The Agathas by Kathleen Glasgow & Liz Lawson
Disclaimer: There are no spoilers in this review.
In the first few pages, I thought I knew what this book was going to be; a ‘One of Us is Lying’ inspired Young Adult novel, set in a cliched American high school with labelled groups (‘Mains’ and ‘Zoners’) and unsuspecting teenagers solving a murder in their small town. I was wrong.
Well, I was partially right. It is about two American teenagers solving a murder mystery, but it is so much more unique and creative than that. Most notably, the authors Kathleen Glasgow and Liz Lawson have utilised multiple textual formats to reveal the story. This book comprises recorded interviews, forum boards, text chains, epigraphs, and transcribed news pieces, all set to a dual perspective narrative of the two protagonists.
Alice and Iris are two girls from different worlds whose involvement in each other’s lives is at first unintentional. Throughout the novel, their shared traumatic experiences and passion for justice draws them together slowly and deeply. We end up rooting for this strong female duo both individually and as a team, especially in the face of incessant opposition.
One of my favourite things about this novel is that it encourages critical thinking, individual judgement, and the questioning of authority. Where teenage girls are so often patronized and ignored, Alice and Iris blaze a trail of glory in not giving in to the pressure to be silent. They question every fact scrupulously; whether that means probing the integrity of those in charge, or even when it comes down to questioning each other. Admittedly, some of their fact-finding methods aren’t the most ethical, but their determination and intentions are in the right place (and it makes for some dramatic reading!).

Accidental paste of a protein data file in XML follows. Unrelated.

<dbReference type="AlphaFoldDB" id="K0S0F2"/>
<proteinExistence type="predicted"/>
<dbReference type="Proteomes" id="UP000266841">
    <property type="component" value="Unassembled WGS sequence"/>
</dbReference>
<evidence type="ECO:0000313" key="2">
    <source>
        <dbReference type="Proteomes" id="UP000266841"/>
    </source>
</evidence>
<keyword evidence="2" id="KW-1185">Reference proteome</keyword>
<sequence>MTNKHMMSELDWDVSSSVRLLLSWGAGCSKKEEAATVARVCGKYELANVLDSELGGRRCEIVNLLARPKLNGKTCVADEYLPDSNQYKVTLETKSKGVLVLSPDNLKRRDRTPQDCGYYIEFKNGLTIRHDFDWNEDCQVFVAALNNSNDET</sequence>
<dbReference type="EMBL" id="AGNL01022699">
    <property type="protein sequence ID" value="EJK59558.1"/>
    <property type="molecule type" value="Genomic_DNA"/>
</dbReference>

The intricate murder mystery plotline itself is carefully woven and equally cleverly unravelled. The clues are exposed in surprising yet believable ways, rendering this novel a complete page-turner – the fact that I read all four-hundred pages in one sitting is a testament to that. Alongside this, we are introduced to sub-plots which reveal the characters’ individual backgrounds and motivations, which are threaded throughout the narrative.
Overall, I recommend this YA novel to murder-mystery experts and amateurs alike. It’s unique enough to be refreshing and entertaining to those who have read plenty in this genre, but is also captivating and easy enough to follow along with for those who are new.